Board of Education

Latino Student Elected to Prince George's School Board

Alvaro Ceron-Ruiz, a sophomore at Eleanor Roosevelt High School, is a Latino first-generation American

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Prince George’s County Public Schools students elected their new student member of the county’s board of education. It’s believed the elected student may be the first Latino student member of the Prince George’s County School Board­­.

Alvaro Ceron-Ruiz, a sophomore at Eleanor Roosevelt High School, distinguished himself a student leader testifying before the school board.

Now, he’s in a position to make the change he’s asked the school board for.

“When I first found out I was given the position, I was in shock. I am still in shock, and it's been a week,” Alvaro said.

Alvaro is the first Latino student member of the Prince George's County School Board in recent history — and possibly the first ever. School officials are working to confirm that's the case.

“You never think you are going to be the first, or possible first, for something, or anything,” he said.

If he’s the first Latino student member on the board, he said he won’t be the last.

“I want to start a pipeline. I want more Latinx teachers and administrators in our school system and even in those higher up positions, making decisions for the county,” Alvaro said.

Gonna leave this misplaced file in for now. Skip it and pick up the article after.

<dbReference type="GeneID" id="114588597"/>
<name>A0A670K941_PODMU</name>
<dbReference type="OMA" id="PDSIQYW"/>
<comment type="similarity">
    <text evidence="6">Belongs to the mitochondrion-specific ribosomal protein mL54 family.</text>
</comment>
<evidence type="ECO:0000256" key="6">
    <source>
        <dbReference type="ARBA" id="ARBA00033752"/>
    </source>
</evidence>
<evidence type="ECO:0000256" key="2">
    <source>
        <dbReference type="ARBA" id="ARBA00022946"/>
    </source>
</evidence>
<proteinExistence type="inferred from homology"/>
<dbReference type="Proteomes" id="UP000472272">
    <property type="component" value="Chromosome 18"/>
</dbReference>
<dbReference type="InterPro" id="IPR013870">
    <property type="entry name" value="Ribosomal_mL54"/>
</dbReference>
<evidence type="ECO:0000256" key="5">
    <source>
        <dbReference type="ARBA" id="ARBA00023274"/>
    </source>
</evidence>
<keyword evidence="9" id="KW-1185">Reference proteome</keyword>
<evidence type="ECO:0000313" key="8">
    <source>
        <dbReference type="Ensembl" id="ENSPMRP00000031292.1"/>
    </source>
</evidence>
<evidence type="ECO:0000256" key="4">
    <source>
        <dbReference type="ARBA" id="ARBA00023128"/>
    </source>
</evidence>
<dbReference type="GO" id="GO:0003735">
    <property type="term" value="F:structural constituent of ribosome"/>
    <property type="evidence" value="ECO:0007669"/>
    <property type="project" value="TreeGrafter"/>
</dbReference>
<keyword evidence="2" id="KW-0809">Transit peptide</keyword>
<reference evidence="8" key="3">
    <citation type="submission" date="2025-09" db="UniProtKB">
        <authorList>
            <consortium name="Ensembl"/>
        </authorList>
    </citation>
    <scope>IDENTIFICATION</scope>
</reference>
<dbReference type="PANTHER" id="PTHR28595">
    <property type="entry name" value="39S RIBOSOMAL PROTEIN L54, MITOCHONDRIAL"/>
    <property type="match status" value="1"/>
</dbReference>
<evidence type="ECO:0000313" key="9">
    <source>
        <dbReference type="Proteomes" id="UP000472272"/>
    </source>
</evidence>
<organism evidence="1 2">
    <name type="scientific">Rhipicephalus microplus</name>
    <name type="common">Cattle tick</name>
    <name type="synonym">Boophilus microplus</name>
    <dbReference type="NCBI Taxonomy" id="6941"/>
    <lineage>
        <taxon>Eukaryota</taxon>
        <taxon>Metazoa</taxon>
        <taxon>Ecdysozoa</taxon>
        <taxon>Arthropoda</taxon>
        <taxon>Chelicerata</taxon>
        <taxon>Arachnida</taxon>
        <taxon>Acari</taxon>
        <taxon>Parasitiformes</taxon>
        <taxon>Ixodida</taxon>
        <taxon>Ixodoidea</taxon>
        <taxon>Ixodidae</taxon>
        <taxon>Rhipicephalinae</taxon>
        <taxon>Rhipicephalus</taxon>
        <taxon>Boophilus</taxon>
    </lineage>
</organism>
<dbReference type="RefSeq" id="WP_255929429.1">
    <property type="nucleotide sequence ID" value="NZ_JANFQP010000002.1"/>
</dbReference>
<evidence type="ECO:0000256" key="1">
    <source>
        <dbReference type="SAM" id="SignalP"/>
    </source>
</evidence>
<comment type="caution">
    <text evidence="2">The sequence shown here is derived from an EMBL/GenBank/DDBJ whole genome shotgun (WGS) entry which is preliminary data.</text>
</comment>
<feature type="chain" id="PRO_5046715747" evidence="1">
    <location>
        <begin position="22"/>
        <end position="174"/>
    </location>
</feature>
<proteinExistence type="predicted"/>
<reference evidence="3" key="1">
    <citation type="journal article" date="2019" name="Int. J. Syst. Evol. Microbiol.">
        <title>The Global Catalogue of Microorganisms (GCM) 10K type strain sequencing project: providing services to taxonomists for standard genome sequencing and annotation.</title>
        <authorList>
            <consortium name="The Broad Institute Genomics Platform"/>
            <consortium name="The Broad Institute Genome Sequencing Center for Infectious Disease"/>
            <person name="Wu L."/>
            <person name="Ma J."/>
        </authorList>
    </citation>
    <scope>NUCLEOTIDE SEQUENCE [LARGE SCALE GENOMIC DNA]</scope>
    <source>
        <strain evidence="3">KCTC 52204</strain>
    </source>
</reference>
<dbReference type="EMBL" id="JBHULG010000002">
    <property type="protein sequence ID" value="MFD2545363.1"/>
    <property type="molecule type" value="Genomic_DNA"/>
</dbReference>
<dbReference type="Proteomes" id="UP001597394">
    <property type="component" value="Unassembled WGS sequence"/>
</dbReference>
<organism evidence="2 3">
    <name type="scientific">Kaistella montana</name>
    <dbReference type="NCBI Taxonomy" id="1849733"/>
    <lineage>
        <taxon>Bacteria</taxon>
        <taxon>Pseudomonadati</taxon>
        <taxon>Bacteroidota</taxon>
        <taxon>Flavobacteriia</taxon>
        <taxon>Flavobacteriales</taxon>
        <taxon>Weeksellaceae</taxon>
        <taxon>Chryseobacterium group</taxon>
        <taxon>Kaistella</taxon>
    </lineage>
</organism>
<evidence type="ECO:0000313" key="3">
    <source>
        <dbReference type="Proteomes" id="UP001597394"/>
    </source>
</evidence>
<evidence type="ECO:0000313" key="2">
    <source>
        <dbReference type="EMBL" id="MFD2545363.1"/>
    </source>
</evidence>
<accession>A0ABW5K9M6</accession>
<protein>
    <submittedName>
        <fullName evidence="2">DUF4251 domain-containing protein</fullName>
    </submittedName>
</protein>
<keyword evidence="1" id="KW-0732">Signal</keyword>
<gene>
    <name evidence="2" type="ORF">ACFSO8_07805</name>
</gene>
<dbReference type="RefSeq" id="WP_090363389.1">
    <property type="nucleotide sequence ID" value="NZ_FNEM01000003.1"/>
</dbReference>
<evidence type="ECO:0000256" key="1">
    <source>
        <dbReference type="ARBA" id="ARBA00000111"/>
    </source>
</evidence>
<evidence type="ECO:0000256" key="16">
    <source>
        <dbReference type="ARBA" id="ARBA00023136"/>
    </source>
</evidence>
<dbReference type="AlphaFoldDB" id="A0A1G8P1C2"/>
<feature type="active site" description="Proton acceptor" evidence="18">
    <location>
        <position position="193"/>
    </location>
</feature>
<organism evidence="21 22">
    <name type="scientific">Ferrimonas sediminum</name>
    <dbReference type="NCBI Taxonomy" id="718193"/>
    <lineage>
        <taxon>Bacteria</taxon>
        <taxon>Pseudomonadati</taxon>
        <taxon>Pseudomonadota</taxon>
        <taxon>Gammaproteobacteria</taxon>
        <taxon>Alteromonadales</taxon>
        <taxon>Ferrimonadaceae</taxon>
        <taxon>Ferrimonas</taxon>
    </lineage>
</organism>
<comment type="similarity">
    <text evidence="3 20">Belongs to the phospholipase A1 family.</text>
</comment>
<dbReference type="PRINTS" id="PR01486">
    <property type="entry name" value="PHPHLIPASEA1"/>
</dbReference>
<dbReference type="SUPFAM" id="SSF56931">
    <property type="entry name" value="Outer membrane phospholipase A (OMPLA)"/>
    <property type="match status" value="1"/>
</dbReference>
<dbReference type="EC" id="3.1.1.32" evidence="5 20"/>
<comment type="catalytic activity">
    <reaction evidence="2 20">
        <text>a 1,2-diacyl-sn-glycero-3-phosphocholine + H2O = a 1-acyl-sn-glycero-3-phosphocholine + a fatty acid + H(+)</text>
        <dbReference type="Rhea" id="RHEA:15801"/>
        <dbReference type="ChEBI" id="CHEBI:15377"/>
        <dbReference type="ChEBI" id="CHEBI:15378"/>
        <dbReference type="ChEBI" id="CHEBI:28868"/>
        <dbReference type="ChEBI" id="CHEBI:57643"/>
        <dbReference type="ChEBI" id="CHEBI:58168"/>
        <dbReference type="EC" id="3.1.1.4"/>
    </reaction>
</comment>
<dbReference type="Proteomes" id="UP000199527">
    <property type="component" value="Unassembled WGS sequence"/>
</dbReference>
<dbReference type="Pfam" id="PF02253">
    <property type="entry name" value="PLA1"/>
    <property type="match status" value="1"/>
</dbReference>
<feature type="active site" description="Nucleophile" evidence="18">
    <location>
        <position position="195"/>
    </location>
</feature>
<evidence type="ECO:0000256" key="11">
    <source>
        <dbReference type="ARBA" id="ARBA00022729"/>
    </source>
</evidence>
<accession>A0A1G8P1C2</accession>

He was elected by a majority of the students in Maryland's second-largest school district — a district he hopes to improve.

“I want us to be more inclusive of the different communities we have: the Latinx, the Asian, African American, Black communities. Because most of the time we talk only really about the plights, the suffering these communities went through. But we never really talk about the success and the impact they've had on the country,” Alvaro said.

Richard Moody, the supervisor of students at Prince George’s County Public Schools, is confident Alvaro will represent the students of the school system well.

“I really do think that it’s important for the board to have access to a student that is on the board to really bring that student perspective,” Moody said.

Alvaro is a first-generation American. His parents are originally from Guatemala.

He's considering majoring in either medicine or law when he gets to college and is already looking toward the future beyond the schoolboard.

“Being an advocate for other people is something that I truly value in other people, and wish to do moving forward in my life,” Alvaro said.

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